Taxi-hailing app Uber in merger talks with Chinese rival to speed up global expansion
Ride-hailing app Uber is reportedly in talks to merge with its domestic Chinese competitor Yidao Yongche, with a deal in sight within a week.
Talks between the two had been ongoing for months, but were accelerated due to last month’s union of two other major competitors Didi Dache and Kuaidi Dache, reports in the Chinese media said.
Details of the deal were not given, but news portal Sina reported that search giant Baidu – a stakeholder of Uber and Yidao – was the main facilitator behind the merger and that the deal would be signed within the week.
Yidao chief executive Herman Zhou stoked rumours about the imminent merger after posting on his WeChat account a photo of an aircraft carrying another plane. He captioned it: “We must run towards the boundless universe.”
Both Uber and Yidao have not responded to requests for confirmation or comment.
Uber has failed to gain significant market share on mainland China since it debuted there last year, so a merger with a strong local partner would help it gain a foothold in the market.
Didi Dache and Kuaidi Dache, two of the mainland’s leading taxi-hailing apps, said last month that they would merge to create one of the world’s largest smartphone-based transport services.
The two have attracted more than 100 million users through aggressive expansion in the regular taxi market.
Yongche was worried after the Didi-Kuaidi merger was announced last month, said industry observer Doug Young. Yongche even complained to China’s state regulator that the deal would be anti-competitive.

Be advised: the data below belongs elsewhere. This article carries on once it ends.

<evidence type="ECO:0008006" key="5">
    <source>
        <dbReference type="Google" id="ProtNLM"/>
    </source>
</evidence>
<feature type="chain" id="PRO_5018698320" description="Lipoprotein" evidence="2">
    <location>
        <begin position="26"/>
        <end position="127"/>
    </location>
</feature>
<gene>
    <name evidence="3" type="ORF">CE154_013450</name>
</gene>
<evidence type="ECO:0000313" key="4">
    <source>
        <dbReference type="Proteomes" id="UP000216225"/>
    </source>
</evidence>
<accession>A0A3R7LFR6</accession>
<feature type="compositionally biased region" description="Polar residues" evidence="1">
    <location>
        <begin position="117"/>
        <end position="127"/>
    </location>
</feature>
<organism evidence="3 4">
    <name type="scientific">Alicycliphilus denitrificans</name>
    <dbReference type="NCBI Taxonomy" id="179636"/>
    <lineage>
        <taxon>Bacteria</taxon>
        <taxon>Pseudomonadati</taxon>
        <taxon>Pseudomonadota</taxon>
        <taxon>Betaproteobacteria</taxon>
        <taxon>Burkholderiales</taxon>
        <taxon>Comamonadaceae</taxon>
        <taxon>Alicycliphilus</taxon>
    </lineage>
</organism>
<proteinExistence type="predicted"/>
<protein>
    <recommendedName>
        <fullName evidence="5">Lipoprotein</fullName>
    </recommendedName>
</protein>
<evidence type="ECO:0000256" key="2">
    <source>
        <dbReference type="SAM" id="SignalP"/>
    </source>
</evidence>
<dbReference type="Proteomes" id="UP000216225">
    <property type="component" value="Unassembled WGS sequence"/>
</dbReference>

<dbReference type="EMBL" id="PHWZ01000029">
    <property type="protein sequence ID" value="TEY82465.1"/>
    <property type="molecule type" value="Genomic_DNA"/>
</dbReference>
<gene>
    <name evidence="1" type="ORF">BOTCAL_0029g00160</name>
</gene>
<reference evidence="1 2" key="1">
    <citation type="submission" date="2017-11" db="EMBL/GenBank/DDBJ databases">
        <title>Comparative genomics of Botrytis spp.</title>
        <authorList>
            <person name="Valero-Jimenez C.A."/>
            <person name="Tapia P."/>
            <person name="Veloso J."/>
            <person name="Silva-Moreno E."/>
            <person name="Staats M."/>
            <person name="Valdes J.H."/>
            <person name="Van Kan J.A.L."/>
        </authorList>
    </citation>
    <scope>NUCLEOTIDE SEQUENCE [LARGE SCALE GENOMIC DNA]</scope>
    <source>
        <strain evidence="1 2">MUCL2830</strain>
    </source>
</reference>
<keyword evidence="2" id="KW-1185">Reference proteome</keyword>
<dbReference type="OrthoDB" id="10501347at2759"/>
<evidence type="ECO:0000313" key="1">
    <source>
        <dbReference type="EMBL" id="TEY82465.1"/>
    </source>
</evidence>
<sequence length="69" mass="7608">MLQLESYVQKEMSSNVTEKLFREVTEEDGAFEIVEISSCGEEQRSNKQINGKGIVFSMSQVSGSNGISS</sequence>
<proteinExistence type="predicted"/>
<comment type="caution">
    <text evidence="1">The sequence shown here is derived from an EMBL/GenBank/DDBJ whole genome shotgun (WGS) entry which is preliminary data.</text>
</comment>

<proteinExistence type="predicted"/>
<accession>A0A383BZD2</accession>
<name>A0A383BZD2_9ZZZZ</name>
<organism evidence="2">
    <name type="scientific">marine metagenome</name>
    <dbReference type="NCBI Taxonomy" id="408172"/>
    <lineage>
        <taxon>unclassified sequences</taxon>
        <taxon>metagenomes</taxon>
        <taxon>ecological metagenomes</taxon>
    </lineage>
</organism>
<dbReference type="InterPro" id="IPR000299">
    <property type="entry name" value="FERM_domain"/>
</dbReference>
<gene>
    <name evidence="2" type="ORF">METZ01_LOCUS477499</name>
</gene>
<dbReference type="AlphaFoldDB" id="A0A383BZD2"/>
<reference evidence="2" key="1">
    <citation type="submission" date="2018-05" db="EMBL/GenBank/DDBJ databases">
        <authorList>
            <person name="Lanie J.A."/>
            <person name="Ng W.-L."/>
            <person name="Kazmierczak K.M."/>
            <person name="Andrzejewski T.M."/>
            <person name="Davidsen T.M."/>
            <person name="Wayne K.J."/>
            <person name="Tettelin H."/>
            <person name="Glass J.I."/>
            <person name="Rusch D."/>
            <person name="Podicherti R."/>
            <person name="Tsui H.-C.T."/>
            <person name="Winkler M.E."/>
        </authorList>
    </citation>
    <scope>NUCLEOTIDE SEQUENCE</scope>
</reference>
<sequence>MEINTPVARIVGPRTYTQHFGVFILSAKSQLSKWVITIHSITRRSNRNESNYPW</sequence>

This new Uber-Yongche marriage looks like a good plan for all three parties involved, Young said, as it would give Yongche more economy of scale and let Uber get two strong local partners in the business.
“That’s quite important in China, where foreign companies are often discriminated against by Beijing and regional governments, which prefer to see partnerships with local firms,” he said.
“The new company also fits nicely with Baidu’s own mapping service, which was already being integrated with Uber’s China business as part of the former’s investment in the latter.”
Baidu joined Yidao Yongche’s series C funding last September and signed a strategic cooperation and investment agreement with Uber in December.
Yidao Yongche started as a car rental website at its inception in 2010, and caught up by shifting to mobile as location-based technology went mainstream.
Now most of its customers come from its smartphone app, and half the ride requests are made in real-time. It is now operating in 76 mainland cities, involving a total of more than 100,000 cars under its service.